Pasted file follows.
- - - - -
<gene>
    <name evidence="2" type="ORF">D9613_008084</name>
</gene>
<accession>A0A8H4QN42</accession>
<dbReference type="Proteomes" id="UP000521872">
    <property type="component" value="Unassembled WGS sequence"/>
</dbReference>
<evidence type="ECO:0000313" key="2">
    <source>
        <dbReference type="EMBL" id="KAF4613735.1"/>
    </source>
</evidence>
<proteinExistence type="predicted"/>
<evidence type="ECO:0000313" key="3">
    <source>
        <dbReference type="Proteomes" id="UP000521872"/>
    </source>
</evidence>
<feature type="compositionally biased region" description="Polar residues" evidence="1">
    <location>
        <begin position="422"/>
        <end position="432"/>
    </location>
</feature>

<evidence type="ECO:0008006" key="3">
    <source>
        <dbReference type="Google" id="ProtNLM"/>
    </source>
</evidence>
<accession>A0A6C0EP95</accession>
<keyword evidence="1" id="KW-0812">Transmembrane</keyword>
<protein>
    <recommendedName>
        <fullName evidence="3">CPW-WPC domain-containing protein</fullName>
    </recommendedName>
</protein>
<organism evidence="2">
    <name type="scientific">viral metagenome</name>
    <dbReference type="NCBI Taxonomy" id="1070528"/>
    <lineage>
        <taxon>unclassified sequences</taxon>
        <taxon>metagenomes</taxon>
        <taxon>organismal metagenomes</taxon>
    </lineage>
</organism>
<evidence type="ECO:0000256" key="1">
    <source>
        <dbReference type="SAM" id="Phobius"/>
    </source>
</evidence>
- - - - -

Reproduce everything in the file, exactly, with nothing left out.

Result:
<gene>
    <name evidence="2" type="ORF">D9613_008084</name>
</gene>
<accession>A0A8H4QN42</accession>
<dbReference type="Proteomes" id="UP000521872">
    <property type="component" value="Unassembled WGS sequence"/>
</dbReference>
<evidence type="ECO:0000313" key="2">
    <source>
        <dbReference type="EMBL" id="KAF4613735.1"/>
    </source>
</evidence>
<proteinExistence type="predicted"/>
<evidence type="ECO:0000313" key="3">
    <source>
        <dbReference type="Proteomes" id="UP000521872"/>
    </source>
</evidence>
<feature type="compositionally biased region" description="Polar residues" evidence="1">
    <location>
        <begin position="422"/>
        <end position="432"/>
    </location>
</feature>

<evidence type="ECO:0008006" key="3">
    <source>
        <dbReference type="Google" id="ProtNLM"/>
    </source>
</evidence>
<accession>A0A6C0EP95</accession>
<keyword evidence="1" id="KW-0812">Transmembrane</keyword>
<protein>
    <recommendedName>
        <fullName evidence="3">CPW-WPC domain-containing protein</fullName>
    </recommendedName>
</protein>
<organism evidence="2">
    <name type="scientific">viral metagenome</name>
    <dbReference type="NCBI Taxonomy" id="1070528"/>
    <lineage>
        <taxon>unclassified sequences</taxon>
        <taxon>metagenomes</taxon>
        <taxon>organismal metagenomes</taxon>
    </lineage>
</organism>
<evidence type="ECO:0000256" key="1">
    <source>
        <dbReference type="SAM" id="Phobius"/>
    </source>
</evidence>